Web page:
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FEMA Incompetence: Michael Brown's Background Was Not Disaster Relief
Paula Zahn: How can it be that hundreds and hundreds of thousands of victims have not received any food and water more than 100 hours after Katrina hit
I will tell you this though, every person in that convention center, we just learned about that today. And so I had directed that we have all available resources to get to that convention center to make certain that they have the food and water, the medical care they need...
A clearly pissed Paula Zahn: Sir, you're not telling me, you're not telling me you just learned that the folks at the convention center didn't have food and water until today did you? You had no idea they were completely cut off?
FEMA's Brown: Paula, the federal government did not even know about the convention center people until today.
From failed Republican congressional candidate to ousted "czar" of an Arabian horse association, there was little in Michael D. Brown's background to prepare him for the fury of Hurricane Katrina.
But as the head of the Federal Emergency Management Agency, Brown now faces furious criticism of the federal response to the disaster that wiped out New Orleans and much of the Gulf Coast. He provoked some of it himself when he conceded that FEMA didn't know that thousands of refugees were trapped at New Orleans' convention center without food or water until officials heard it on the news.
"He's done a hell of a job, because I'm not aware of any Arabian horses being killed in this storm," said Kate Hale, former Miami-Dade emergency management chief. "The world that this man operated in and the focus of this work does not in any way translate to this. He does not have the experience."
Following are excerpts of some of Federal Emergency Management Agency director Michael Brown's remarks about Hurricane Katrina:
_"The federal government did not even know about the convention center people until today (Thursday). ... And I - my heart goes out to every - even if they chose not to evacuate, my heart still goes out to them, because they now find themselves in this catastrophic disaster. Now is not the time to be blaming."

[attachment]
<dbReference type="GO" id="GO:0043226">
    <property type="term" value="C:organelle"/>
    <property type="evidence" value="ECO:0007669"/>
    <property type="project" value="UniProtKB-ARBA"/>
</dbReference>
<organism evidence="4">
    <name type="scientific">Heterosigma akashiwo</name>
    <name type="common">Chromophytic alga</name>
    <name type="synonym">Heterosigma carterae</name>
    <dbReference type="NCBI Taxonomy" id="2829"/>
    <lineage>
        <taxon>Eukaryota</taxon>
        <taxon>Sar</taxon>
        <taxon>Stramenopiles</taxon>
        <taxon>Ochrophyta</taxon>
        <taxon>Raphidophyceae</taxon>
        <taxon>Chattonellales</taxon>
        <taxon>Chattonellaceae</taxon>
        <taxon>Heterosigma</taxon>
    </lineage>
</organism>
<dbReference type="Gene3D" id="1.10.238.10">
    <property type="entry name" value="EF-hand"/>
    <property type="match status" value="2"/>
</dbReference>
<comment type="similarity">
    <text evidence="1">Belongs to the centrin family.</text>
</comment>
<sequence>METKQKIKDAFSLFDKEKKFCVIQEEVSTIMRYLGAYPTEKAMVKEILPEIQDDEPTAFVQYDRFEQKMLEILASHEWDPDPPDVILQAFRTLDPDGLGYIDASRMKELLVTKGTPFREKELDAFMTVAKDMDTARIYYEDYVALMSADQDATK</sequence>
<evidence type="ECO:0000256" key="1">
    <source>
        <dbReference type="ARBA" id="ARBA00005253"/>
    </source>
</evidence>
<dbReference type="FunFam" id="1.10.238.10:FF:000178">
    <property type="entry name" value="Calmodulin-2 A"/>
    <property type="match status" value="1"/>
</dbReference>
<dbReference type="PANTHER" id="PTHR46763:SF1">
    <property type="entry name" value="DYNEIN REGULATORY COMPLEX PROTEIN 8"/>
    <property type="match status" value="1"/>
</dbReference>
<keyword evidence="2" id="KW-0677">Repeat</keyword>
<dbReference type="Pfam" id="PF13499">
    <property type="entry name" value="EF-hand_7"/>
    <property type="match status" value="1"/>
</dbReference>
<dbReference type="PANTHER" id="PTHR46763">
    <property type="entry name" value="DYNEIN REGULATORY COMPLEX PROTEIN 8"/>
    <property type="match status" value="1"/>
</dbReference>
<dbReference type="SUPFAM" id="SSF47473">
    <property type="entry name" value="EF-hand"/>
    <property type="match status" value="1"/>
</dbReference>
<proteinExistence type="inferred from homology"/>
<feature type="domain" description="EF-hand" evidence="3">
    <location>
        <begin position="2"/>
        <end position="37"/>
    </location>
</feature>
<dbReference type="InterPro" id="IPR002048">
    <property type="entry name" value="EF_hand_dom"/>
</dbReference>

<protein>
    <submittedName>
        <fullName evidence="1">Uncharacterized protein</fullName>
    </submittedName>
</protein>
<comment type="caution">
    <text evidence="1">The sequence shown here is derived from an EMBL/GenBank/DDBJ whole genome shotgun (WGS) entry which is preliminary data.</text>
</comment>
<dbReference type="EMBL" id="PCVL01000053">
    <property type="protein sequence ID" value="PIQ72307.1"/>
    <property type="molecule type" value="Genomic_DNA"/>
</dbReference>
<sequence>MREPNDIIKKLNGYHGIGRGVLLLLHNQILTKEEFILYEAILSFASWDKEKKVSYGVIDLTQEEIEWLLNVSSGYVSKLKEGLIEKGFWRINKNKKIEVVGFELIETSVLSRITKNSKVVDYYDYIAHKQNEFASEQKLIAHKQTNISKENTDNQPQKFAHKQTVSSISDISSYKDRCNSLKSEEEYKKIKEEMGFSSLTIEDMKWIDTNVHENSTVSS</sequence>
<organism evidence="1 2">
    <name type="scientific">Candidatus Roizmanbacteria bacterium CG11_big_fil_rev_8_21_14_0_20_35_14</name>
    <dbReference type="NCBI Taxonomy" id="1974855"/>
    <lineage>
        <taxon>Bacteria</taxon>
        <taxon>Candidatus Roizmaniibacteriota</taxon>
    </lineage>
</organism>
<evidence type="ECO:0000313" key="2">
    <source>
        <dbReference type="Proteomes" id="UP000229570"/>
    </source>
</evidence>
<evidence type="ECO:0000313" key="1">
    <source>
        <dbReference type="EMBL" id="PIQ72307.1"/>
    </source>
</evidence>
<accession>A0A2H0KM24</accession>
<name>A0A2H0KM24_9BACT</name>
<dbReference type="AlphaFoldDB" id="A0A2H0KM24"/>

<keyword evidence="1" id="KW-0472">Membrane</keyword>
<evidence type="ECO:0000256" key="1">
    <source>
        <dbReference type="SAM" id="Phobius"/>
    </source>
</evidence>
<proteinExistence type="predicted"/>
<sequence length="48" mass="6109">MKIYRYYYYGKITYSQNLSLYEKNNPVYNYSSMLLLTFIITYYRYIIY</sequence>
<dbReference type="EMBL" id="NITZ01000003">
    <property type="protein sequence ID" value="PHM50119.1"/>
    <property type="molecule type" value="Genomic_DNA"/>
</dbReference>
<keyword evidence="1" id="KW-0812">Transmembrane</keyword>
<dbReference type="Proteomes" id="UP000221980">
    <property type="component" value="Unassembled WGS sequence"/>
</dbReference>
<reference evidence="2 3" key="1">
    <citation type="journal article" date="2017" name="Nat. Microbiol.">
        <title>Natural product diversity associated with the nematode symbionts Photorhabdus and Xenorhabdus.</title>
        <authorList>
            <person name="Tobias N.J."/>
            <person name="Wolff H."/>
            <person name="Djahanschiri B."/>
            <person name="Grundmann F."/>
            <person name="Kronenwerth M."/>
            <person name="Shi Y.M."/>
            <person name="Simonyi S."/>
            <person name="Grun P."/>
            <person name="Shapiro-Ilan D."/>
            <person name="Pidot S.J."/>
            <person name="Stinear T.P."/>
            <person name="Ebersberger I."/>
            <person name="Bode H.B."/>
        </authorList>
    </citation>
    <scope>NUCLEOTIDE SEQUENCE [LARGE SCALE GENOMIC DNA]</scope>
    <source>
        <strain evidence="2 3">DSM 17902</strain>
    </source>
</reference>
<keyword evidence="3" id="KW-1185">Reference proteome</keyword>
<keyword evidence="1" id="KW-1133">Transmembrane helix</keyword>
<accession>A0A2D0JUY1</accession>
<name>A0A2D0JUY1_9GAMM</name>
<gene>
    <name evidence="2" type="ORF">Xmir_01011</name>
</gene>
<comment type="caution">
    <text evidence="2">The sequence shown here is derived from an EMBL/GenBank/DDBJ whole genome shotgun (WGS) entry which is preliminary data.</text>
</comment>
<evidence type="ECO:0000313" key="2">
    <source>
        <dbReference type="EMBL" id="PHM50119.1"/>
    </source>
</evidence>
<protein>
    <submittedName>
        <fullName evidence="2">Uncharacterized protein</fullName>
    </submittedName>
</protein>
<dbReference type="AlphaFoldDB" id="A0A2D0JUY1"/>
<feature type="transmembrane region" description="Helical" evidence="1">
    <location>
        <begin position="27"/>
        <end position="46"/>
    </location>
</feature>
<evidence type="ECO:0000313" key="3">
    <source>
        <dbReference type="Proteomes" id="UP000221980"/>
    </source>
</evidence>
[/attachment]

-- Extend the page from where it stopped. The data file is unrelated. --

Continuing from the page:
_"I think the other thing that really caught me by surprise was the fact that there were so many people, and I'm not laying blame, but either chose not to evacuate or could not evacuate. And as we began to do the evacuations from the Superdome, all of a sudden, literally thousands of other people started showing up in other places, and we were not prepared for that. We were, we were surprised by that."
_"We pre-positioned all the manpower and equipment that we could prior to the storm making landfall. And I think once the storm made landfall, it was still at a Category 5, and the devastation became so widespread that it moved further inland and geographically wider than we expected. And so now we're having to work our way inward from a lot further out than we anticipated."
_An exchange with Ted Koppel on ABC's "Nightline":
Brown: "The people in the convention center are being fed; the people on the bridges are being provided with water. ..."
Koppel: "With all due respect, sir, the people, the people in the convention center are not being fed. Our reporters. ..."
Brown: "I misspoke. The people in the, the people in the Superdome. I'm sorry, you're absolutely correct. We're getting the supplies to the convention center now. But the people in the Superdome have been being fed, that supply chain has been working, and that has been moving along and those evacuations have been continuous."
"I don't make judgments about why people chose not to leave but, you know, there was a mandatory evacuation of New Orleans."
"Considering the dire circumstances that we have in New Orleans - virtually a city that has been destroyed - that things are going relatively well."